I am truly concerned about a new rule for meetings of the Amarillo City Council.
On Tuesday night, city manager Jared Miller unveiled a brand new slide on the City Council's PowerPoint presentation, which is supposedly aimed at curbing "personal attacks." Specifically, the rule asks for residents to watch their behavior and avoid making "personal" or "slanderous" remarks during the public comment portion of the meeting. Those who do not follow the rule, according to the information presented Tuesday, will be barred from "further audience" before the City Council.
There are a few things that concern me about this rule. First, who will decide when a speaker crosses the proverbial line?
Secondly, often times addressing Councilmembers personally is a valid thing to do, as many speakers at public comment ask specific members for justification on their votes.
Finally, if someone is barred from "further audience," how long does the ban last? Is it a lifetime ban? Is it for six months? Is it just for that day? The Pioneer has reached out for clarification, but has still not heard back from City Hall.
Whenever I hear a law enacted that reads like this one, my skin crawls. We have seen many times how those in power will exploit laws on the books to punish political opponents. Will this rule be used to punish political opponents?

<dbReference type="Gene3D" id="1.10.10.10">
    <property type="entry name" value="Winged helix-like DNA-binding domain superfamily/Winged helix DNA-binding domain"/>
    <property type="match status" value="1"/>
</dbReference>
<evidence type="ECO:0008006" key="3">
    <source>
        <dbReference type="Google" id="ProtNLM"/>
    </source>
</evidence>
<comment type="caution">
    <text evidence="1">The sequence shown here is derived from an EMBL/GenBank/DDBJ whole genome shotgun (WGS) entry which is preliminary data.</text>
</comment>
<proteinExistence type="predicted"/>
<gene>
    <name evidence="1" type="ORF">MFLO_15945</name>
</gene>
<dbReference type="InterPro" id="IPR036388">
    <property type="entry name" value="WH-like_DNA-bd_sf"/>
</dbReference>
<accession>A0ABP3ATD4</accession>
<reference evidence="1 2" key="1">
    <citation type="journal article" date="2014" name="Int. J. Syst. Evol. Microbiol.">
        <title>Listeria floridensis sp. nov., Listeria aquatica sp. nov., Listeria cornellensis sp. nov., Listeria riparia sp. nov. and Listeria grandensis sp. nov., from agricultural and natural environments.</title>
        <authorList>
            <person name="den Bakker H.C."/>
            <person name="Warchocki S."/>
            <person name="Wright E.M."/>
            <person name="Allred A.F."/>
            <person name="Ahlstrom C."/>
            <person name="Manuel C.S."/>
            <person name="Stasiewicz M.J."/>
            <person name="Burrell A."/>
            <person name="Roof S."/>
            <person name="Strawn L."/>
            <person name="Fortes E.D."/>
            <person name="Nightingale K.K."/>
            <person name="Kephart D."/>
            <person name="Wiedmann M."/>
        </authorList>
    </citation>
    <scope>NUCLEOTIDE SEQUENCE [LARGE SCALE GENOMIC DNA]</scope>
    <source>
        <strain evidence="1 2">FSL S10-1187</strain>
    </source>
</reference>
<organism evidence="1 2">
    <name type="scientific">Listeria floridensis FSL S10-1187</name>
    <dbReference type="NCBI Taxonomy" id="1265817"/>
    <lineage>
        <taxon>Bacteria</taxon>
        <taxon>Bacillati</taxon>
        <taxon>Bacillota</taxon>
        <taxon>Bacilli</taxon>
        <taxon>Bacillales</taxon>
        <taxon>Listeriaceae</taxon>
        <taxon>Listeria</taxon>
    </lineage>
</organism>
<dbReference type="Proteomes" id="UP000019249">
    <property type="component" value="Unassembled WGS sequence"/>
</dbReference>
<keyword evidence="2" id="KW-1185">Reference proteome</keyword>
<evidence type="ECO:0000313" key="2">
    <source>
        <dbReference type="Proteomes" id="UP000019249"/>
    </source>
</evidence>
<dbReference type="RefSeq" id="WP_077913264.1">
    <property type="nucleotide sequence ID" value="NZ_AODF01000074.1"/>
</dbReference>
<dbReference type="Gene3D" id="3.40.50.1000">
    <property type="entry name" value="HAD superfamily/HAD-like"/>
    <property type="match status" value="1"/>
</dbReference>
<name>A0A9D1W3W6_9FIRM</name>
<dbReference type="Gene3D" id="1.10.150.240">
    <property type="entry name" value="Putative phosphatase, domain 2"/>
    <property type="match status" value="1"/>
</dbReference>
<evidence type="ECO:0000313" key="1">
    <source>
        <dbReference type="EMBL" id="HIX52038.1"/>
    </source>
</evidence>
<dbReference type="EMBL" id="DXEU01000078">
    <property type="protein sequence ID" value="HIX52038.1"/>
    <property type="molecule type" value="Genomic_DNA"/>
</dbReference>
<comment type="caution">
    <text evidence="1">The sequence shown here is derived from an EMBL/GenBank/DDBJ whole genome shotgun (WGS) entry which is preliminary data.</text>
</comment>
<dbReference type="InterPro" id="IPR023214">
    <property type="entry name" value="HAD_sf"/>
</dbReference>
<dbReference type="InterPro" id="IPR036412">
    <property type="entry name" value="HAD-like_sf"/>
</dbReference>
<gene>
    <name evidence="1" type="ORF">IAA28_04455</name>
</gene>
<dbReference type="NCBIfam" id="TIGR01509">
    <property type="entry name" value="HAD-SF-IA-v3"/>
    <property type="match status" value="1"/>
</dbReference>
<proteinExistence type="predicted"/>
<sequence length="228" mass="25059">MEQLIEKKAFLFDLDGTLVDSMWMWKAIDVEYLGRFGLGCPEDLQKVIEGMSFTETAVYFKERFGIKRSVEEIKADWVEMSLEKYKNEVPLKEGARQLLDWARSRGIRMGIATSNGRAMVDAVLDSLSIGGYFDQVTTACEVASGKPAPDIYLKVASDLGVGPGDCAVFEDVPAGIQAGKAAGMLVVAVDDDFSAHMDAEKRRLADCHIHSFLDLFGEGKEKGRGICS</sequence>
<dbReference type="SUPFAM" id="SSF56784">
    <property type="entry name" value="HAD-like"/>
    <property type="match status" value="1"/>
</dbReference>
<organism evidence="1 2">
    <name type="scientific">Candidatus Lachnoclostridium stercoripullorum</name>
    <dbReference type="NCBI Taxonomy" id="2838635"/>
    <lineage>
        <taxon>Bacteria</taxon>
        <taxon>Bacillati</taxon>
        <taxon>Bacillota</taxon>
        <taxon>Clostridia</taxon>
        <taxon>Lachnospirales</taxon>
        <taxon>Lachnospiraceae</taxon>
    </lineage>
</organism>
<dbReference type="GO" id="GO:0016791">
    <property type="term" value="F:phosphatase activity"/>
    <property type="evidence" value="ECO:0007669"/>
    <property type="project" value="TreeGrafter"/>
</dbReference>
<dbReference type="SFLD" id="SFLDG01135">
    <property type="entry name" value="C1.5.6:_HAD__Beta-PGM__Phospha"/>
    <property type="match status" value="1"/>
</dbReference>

Earlier this year, Mayor Ginger Nelson forced residents to stop recording during a public meeting, which opponents alleged was a violation of state law. Shortly after, a person was arrested during a meeting after clapping during public comment.
If we assign the authority to enforce this rule to the presiding officer of the body, it could create some major issues. In the eyes of this writer, the Mayor was wrong in her actions in both of these scenarios. But, Mayor Nelson is not the only mayor in recent memory who has treated political opponents poorly during Council meetings.
To quote President James Madison, "The essence of Government is power; and power lodged as it must be, in human hands, will ever be liable to abuse." To assign new powers to the presiding officer of the body, especially powers that are not clearly defined, is an inherently dangerous concept.
I would suggest that the Amarillo City Council scrap this ridiculous, unnecessary rule. The people of Amarillo deserve to have more freedoms to speak freely in front of government, and this rule is not the way to accomplish that goal.
-Thomas Warren III, Editor-in-Chief